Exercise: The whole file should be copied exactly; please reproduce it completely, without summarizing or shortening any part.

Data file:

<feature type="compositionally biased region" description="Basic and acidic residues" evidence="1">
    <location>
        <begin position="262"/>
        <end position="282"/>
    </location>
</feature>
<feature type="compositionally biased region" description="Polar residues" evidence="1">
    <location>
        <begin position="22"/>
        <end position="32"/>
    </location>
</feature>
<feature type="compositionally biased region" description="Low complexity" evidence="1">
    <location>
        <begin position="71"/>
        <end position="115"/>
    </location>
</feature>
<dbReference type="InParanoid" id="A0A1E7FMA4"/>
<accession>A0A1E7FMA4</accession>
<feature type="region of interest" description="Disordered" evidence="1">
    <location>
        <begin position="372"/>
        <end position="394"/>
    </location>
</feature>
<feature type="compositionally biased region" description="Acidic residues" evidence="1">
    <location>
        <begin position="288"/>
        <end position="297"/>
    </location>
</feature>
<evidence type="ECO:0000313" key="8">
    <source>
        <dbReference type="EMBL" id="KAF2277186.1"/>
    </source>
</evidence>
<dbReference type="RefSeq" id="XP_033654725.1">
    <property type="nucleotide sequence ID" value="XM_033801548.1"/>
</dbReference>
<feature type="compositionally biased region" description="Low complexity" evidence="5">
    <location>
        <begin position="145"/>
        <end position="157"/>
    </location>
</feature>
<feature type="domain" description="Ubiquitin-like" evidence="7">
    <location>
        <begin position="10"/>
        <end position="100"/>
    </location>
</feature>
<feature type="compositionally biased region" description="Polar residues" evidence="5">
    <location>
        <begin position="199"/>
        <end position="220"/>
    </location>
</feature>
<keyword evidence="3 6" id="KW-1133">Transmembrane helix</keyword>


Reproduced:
<feature type="compositionally biased region" description="Basic and acidic residues" evidence="1">
    <location>
        <begin position="262"/>
        <end position="282"/>
    </location>
</feature>
<feature type="compositionally biased region" description="Polar residues" evidence="1">
    <location>
        <begin position="22"/>
        <end position="32"/>
    </location>
</feature>
<feature type="compositionally biased region" description="Low complexity" evidence="1">
    <location>
        <begin position="71"/>
        <end position="115"/>
    </location>
</feature>
<dbReference type="InParanoid" id="A0A1E7FMA4"/>
<accession>A0A1E7FMA4</accession>
<feature type="region of interest" description="Disordered" evidence="1">
    <location>
        <begin position="372"/>
        <end position="394"/>
    </location>
</feature>
<feature type="compositionally biased region" description="Acidic residues" evidence="1">
    <location>
        <begin position="288"/>
        <end position="297"/>
    </location>
</feature>
<evidence type="ECO:0000313" key="8">
    <source>
        <dbReference type="EMBL" id="KAF2277186.1"/>
    </source>
</evidence>
<dbReference type="RefSeq" id="XP_033654725.1">
    <property type="nucleotide sequence ID" value="XM_033801548.1"/>
</dbReference>
<feature type="compositionally biased region" description="Low complexity" evidence="5">
    <location>
        <begin position="145"/>
        <end position="157"/>
    </location>
</feature>
<feature type="domain" description="Ubiquitin-like" evidence="7">
    <location>
        <begin position="10"/>
        <end position="100"/>
    </location>
</feature>
<feature type="compositionally biased region" description="Polar residues" evidence="5">
    <location>
        <begin position="199"/>
        <end position="220"/>
    </location>
</feature>
<keyword evidence="3 6" id="KW-1133">Transmembrane helix</keyword>